Series 7

What it is:

Series 7 is a license that is required before an individual can sell securities. Those who pass the exam for a Series 7 license are eligible to become a registered representative of broker-dealers in the United States.

How it works/Example:

To obtain a Series 7 license, the applicant must pass the Series 7 exam (also called the General Securities Representative Examination). This test primarily covers the seven critical functions performed by registered representatives: seeking business for the broker/dealer, evaluating customer needs and objectives, advising clients, managing customer accounts and account records, explaining the securities markets and the factors that affect them, executing orders for clients, and monitoring client portfolios. The Financial Industry Regulatory Authority (FINRA) administers the test.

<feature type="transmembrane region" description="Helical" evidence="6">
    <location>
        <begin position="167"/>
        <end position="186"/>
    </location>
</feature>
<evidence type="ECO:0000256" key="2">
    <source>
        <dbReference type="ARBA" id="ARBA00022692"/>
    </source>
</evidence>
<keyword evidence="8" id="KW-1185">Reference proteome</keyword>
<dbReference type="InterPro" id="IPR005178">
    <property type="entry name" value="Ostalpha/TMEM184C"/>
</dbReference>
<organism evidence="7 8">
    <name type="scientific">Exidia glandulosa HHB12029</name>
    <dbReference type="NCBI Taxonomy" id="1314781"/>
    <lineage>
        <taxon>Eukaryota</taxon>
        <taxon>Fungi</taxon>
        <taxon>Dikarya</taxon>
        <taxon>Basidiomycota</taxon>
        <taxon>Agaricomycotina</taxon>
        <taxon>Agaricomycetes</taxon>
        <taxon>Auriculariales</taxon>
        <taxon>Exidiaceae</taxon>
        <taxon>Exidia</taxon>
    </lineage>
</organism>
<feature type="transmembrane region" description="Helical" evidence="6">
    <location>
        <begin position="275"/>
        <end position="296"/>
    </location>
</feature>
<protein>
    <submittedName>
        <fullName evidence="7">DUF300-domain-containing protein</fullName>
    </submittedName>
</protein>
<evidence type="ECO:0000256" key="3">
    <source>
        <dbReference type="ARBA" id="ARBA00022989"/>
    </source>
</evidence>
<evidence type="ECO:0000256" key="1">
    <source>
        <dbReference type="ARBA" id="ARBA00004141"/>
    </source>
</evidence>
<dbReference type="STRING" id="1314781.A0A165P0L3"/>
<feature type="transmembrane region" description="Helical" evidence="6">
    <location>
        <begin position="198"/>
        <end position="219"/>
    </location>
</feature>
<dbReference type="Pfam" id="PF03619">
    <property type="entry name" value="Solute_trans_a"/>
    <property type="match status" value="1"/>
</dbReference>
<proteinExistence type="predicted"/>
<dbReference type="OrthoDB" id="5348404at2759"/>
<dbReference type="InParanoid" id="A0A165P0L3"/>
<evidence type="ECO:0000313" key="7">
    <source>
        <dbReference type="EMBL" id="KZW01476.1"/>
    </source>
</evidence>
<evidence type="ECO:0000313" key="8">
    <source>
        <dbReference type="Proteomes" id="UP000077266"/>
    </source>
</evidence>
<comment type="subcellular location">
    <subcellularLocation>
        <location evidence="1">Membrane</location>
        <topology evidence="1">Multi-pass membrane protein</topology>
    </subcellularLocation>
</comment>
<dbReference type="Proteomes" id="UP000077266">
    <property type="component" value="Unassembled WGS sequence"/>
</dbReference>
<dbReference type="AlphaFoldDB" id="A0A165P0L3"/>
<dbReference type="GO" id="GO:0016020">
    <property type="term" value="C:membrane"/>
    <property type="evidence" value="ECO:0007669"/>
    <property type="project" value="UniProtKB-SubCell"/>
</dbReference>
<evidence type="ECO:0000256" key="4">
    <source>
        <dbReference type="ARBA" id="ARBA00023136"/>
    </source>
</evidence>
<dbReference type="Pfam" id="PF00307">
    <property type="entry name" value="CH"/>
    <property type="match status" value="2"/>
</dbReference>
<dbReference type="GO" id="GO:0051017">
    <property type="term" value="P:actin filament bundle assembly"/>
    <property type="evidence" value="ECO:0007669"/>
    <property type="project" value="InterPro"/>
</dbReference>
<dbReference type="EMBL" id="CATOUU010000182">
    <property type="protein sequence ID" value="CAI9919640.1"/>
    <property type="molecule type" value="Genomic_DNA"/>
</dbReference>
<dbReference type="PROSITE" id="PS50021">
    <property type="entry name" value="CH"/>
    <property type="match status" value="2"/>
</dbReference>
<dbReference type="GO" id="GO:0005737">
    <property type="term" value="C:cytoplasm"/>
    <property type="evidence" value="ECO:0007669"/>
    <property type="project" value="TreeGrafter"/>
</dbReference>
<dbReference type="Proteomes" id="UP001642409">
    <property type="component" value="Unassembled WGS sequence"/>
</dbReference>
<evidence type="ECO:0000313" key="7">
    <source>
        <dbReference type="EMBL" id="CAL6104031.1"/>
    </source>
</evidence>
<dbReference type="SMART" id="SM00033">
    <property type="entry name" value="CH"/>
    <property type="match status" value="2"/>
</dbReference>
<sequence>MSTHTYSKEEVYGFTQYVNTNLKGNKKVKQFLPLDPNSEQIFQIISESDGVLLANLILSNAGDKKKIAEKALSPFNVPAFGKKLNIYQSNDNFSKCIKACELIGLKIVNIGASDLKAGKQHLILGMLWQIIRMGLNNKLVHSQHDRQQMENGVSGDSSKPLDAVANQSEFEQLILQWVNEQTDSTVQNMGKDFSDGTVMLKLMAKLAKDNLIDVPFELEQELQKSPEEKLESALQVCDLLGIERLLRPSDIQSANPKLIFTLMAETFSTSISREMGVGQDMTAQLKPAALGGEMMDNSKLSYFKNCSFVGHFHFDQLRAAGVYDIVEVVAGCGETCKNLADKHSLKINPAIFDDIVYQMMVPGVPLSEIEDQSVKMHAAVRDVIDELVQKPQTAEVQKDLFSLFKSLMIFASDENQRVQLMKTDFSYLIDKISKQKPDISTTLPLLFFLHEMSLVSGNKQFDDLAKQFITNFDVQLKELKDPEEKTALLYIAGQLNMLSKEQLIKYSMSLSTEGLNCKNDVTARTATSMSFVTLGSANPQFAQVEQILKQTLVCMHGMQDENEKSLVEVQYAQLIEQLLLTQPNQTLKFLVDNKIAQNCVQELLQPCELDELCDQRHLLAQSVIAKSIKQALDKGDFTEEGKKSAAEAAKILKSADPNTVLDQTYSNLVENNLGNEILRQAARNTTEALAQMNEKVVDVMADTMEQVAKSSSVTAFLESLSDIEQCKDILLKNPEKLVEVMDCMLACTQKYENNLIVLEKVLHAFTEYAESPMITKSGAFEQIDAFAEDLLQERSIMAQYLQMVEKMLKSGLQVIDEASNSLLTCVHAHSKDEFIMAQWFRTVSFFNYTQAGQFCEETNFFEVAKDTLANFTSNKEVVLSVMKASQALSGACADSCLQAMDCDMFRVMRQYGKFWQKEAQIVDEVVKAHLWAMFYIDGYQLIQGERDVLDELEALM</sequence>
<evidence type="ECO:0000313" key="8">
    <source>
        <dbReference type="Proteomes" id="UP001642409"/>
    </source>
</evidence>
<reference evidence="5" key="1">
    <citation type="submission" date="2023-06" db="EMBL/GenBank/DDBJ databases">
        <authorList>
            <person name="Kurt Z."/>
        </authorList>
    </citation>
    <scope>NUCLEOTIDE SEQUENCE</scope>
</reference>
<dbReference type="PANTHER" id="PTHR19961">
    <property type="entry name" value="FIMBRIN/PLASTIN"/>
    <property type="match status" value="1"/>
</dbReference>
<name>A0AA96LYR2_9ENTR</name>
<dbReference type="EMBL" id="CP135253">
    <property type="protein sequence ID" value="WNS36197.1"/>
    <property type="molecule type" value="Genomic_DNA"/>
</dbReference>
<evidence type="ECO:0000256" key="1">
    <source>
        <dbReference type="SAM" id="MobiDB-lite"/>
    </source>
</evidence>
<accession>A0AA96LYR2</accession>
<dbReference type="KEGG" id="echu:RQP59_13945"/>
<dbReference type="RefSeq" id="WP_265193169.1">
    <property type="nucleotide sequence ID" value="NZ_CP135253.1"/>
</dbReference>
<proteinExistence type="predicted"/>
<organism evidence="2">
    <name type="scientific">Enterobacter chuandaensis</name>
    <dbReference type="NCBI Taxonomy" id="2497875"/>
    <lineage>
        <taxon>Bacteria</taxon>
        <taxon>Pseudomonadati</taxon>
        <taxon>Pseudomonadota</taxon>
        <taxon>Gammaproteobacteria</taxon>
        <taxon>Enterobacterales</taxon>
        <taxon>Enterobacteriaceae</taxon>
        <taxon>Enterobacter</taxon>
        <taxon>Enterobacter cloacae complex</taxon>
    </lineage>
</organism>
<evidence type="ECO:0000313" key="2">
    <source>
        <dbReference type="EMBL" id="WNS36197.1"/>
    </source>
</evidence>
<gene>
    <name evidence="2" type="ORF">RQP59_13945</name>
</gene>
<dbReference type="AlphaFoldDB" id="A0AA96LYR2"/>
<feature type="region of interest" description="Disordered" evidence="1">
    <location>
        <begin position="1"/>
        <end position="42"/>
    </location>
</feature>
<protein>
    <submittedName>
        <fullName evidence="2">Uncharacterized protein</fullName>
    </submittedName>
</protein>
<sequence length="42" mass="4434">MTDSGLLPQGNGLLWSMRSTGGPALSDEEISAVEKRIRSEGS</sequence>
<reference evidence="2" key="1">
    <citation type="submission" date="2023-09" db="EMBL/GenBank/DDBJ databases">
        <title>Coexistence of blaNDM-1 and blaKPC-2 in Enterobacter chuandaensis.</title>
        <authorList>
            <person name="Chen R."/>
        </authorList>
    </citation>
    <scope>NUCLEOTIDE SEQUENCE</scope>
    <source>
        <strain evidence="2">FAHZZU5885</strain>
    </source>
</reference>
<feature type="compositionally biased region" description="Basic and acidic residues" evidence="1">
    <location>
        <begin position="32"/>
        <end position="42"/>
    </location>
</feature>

The Series 7 examination is six hours long and contains 250 multiple-choice questions.  The candidate must answer at least 70% of the 250 questions correctly to pass.

In general, an individual cannot legally advise clients, solicit transactions, or execute transactions for clients until he or she has passed the Series 7 exam, obtained the corresponding license.

Although a Series 7 license permits the holder to sell a broad variety of securities, it does not allow the holder to sell commodities or futures (this requires a Series 3 license).

Why it Matters:

The Series 7 exam is an important step in ensuring that brokers understand and have mastered a body of knowledge about markets, investment instruments, securities law, and ethical behavior. As such, the presence of the Series 7 requirement benefits investors by requiring some level of a uniform knowledge base among brokers.

Best execution refers to the imperative that a broker, market maker, or other agent acting on behalf of an investor is obligated to execute the investor's order in a way that is most advantageous to the investor rather than the agent.